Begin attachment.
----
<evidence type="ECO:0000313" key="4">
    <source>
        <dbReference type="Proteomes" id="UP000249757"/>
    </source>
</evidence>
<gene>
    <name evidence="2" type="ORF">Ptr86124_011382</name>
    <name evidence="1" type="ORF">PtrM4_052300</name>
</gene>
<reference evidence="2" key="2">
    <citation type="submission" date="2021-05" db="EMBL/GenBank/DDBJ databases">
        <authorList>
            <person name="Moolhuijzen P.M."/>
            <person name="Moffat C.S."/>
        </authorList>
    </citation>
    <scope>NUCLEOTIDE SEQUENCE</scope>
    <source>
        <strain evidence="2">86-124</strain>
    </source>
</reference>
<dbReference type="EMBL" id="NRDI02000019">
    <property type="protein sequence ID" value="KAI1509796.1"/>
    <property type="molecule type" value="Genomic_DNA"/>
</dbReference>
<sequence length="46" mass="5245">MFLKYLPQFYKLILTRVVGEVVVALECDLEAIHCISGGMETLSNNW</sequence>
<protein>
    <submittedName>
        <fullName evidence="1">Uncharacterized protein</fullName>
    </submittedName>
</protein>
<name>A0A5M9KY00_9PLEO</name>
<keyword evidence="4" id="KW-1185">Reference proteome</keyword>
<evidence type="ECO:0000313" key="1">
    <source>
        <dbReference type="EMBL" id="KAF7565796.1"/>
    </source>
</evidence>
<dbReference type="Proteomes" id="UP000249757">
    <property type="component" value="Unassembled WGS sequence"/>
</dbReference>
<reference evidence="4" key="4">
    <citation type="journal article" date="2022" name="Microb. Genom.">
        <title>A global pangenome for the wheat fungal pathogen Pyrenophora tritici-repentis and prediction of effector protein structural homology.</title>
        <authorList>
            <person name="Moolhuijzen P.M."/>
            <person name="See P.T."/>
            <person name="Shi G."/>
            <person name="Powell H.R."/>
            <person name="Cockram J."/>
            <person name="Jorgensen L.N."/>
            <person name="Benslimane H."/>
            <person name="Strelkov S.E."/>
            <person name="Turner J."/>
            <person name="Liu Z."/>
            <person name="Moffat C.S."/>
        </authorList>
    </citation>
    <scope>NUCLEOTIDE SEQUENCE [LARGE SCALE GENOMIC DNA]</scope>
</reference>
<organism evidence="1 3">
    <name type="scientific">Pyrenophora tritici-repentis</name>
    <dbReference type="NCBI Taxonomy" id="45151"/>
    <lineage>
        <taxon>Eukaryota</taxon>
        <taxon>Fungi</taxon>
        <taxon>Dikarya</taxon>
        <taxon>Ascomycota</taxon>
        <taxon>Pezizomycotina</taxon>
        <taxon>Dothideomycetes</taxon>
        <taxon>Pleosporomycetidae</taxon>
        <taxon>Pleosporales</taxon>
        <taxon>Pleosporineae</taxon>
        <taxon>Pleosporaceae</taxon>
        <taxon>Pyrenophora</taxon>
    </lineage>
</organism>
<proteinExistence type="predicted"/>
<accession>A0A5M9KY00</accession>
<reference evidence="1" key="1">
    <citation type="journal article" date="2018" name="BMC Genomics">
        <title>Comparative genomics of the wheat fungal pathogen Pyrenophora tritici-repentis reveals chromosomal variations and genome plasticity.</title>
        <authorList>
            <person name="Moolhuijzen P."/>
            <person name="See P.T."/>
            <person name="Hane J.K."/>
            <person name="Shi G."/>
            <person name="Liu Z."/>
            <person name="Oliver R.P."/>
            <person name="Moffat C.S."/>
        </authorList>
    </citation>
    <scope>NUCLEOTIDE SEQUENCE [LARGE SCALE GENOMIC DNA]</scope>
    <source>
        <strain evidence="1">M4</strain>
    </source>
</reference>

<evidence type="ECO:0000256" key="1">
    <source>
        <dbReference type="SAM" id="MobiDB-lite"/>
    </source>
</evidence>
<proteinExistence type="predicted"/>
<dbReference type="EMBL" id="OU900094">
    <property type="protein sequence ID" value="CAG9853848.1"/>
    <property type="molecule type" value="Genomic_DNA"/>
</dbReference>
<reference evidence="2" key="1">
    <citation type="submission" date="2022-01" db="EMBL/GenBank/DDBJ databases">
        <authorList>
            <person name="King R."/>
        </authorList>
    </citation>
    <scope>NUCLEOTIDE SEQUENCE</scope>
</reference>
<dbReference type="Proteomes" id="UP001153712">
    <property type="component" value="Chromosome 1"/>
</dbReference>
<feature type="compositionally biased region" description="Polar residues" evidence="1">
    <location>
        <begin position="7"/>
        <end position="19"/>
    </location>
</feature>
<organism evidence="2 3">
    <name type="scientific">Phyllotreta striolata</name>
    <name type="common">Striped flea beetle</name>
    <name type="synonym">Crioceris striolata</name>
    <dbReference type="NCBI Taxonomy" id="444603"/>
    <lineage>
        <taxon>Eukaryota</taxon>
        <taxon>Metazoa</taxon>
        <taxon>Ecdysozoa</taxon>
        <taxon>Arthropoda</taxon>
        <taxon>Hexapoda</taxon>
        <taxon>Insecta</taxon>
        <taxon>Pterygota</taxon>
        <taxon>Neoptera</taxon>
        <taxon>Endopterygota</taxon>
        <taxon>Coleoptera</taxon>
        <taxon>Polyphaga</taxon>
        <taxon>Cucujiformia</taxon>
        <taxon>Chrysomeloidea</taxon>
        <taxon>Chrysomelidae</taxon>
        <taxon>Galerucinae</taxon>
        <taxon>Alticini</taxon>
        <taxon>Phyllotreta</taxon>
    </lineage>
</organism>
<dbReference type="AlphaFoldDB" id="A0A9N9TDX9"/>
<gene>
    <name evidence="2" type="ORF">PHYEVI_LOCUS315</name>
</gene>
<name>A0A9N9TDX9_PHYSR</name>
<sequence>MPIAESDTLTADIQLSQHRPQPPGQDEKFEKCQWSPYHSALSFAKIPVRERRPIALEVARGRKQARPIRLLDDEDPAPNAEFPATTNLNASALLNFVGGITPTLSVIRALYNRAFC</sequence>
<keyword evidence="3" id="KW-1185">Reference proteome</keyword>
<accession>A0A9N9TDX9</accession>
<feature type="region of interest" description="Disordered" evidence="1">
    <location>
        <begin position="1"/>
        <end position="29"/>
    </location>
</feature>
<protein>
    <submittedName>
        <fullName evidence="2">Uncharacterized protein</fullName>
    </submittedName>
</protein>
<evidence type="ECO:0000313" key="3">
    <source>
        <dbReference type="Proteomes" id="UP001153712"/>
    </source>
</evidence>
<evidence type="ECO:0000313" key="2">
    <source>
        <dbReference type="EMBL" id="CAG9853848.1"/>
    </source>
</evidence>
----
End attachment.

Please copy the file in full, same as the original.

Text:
<evidence type="ECO:0000313" key="4">
    <source>
        <dbReference type="Proteomes" id="UP000249757"/>
    </source>
</evidence>
<gene>
    <name evidence="2" type="ORF">Ptr86124_011382</name>
    <name evidence="1" type="ORF">PtrM4_052300</name>
</gene>
<reference evidence="2" key="2">
    <citation type="submission" date="2021-05" db="EMBL/GenBank/DDBJ databases">
        <authorList>
            <person name="Moolhuijzen P.M."/>
            <person name="Moffat C.S."/>
        </authorList>
    </citation>
    <scope>NUCLEOTIDE SEQUENCE</scope>
    <source>
        <strain evidence="2">86-124</strain>
    </source>
</reference>
<dbReference type="EMBL" id="NRDI02000019">
    <property type="protein sequence ID" value="KAI1509796.1"/>
    <property type="molecule type" value="Genomic_DNA"/>
</dbReference>
<sequence length="46" mass="5245">MFLKYLPQFYKLILTRVVGEVVVALECDLEAIHCISGGMETLSNNW</sequence>
<protein>
    <submittedName>
        <fullName evidence="1">Uncharacterized protein</fullName>
    </submittedName>
</protein>
<name>A0A5M9KY00_9PLEO</name>
<keyword evidence="4" id="KW-1185">Reference proteome</keyword>
<evidence type="ECO:0000313" key="1">
    <source>
        <dbReference type="EMBL" id="KAF7565796.1"/>
    </source>
</evidence>
<dbReference type="Proteomes" id="UP000249757">
    <property type="component" value="Unassembled WGS sequence"/>
</dbReference>
<reference evidence="4" key="4">
    <citation type="journal article" date="2022" name="Microb. Genom.">
        <title>A global pangenome for the wheat fungal pathogen Pyrenophora tritici-repentis and prediction of effector protein structural homology.</title>
        <authorList>
            <person name="Moolhuijzen P.M."/>
            <person name="See P.T."/>
            <person name="Shi G."/>
            <person name="Powell H.R."/>
            <person name="Cockram J."/>
            <person name="Jorgensen L.N."/>
            <person name="Benslimane H."/>
            <person name="Strelkov S.E."/>
            <person name="Turner J."/>
            <person name="Liu Z."/>
            <person name="Moffat C.S."/>
        </authorList>
    </citation>
    <scope>NUCLEOTIDE SEQUENCE [LARGE SCALE GENOMIC DNA]</scope>
</reference>
<organism evidence="1 3">
    <name type="scientific">Pyrenophora tritici-repentis</name>
    <dbReference type="NCBI Taxonomy" id="45151"/>
    <lineage>
        <taxon>Eukaryota</taxon>
        <taxon>Fungi</taxon>
        <taxon>Dikarya</taxon>
        <taxon>Ascomycota</taxon>
        <taxon>Pezizomycotina</taxon>
        <taxon>Dothideomycetes</taxon>
        <taxon>Pleosporomycetidae</taxon>
        <taxon>Pleosporales</taxon>
        <taxon>Pleosporineae</taxon>
        <taxon>Pleosporaceae</taxon>
        <taxon>Pyrenophora</taxon>
    </lineage>
</organism>
<proteinExistence type="predicted"/>
<accession>A0A5M9KY00</accession>
<reference evidence="1" key="1">
    <citation type="journal article" date="2018" name="BMC Genomics">
        <title>Comparative genomics of the wheat fungal pathogen Pyrenophora tritici-repentis reveals chromosomal variations and genome plasticity.</title>
        <authorList>
            <person name="Moolhuijzen P."/>
            <person name="See P.T."/>
            <person name="Hane J.K."/>
            <person name="Shi G."/>
            <person name="Liu Z."/>
            <person name="Oliver R.P."/>
            <person name="Moffat C.S."/>
        </authorList>
    </citation>
    <scope>NUCLEOTIDE SEQUENCE [LARGE SCALE GENOMIC DNA]</scope>
    <source>
        <strain evidence="1">M4</strain>
    </source>
</reference>

<evidence type="ECO:0000256" key="1">
    <source>
        <dbReference type="SAM" id="MobiDB-lite"/>
    </source>
</evidence>
<proteinExistence type="predicted"/>
<dbReference type="EMBL" id="OU900094">
    <property type="protein sequence ID" value="CAG9853848.1"/>
    <property type="molecule type" value="Genomic_DNA"/>
</dbReference>
<reference evidence="2" key="1">
    <citation type="submission" date="2022-01" db="EMBL/GenBank/DDBJ databases">
        <authorList>
            <person name="King R."/>
        </authorList>
    </citation>
    <scope>NUCLEOTIDE SEQUENCE</scope>
</reference>
<dbReference type="Proteomes" id="UP001153712">
    <property type="component" value="Chromosome 1"/>
</dbReference>
<feature type="compositionally biased region" description="Polar residues" evidence="1">
    <location>
        <begin position="7"/>
        <end position="19"/>
    </location>
</feature>
<organism evidence="2 3">
    <name type="scientific">Phyllotreta striolata</name>
    <name type="common">Striped flea beetle</name>
    <name type="synonym">Crioceris striolata</name>
    <dbReference type="NCBI Taxonomy" id="444603"/>
    <lineage>
        <taxon>Eukaryota</taxon>
        <taxon>Metazoa</taxon>
        <taxon>Ecdysozoa</taxon>
        <taxon>Arthropoda</taxon>
        <taxon>Hexapoda</taxon>
        <taxon>Insecta</taxon>
        <taxon>Pterygota</taxon>
        <taxon>Neoptera</taxon>
        <taxon>Endopterygota</taxon>
        <taxon>Coleoptera</taxon>
        <taxon>Polyphaga</taxon>
        <taxon>Cucujiformia</taxon>
        <taxon>Chrysomeloidea</taxon>
        <taxon>Chrysomelidae</taxon>
        <taxon>Galerucinae</taxon>
        <taxon>Alticini</taxon>
        <taxon>Phyllotreta</taxon>
    </lineage>
</organism>
<dbReference type="AlphaFoldDB" id="A0A9N9TDX9"/>
<gene>
    <name evidence="2" type="ORF">PHYEVI_LOCUS315</name>
</gene>
<name>A0A9N9TDX9_PHYSR</name>
<sequence>MPIAESDTLTADIQLSQHRPQPPGQDEKFEKCQWSPYHSALSFAKIPVRERRPIALEVARGRKQARPIRLLDDEDPAPNAEFPATTNLNASALLNFVGGITPTLSVIRALYNRAFC</sequence>
<keyword evidence="3" id="KW-1185">Reference proteome</keyword>
<accession>A0A9N9TDX9</accession>
<feature type="region of interest" description="Disordered" evidence="1">
    <location>
        <begin position="1"/>
        <end position="29"/>
    </location>
</feature>
<protein>
    <submittedName>
        <fullName evidence="2">Uncharacterized protein</fullName>
    </submittedName>
</protein>
<evidence type="ECO:0000313" key="3">
    <source>
        <dbReference type="Proteomes" id="UP001153712"/>
    </source>
</evidence>
<evidence type="ECO:0000313" key="2">
    <source>
        <dbReference type="EMBL" id="CAG9853848.1"/>
    </source>
</evidence>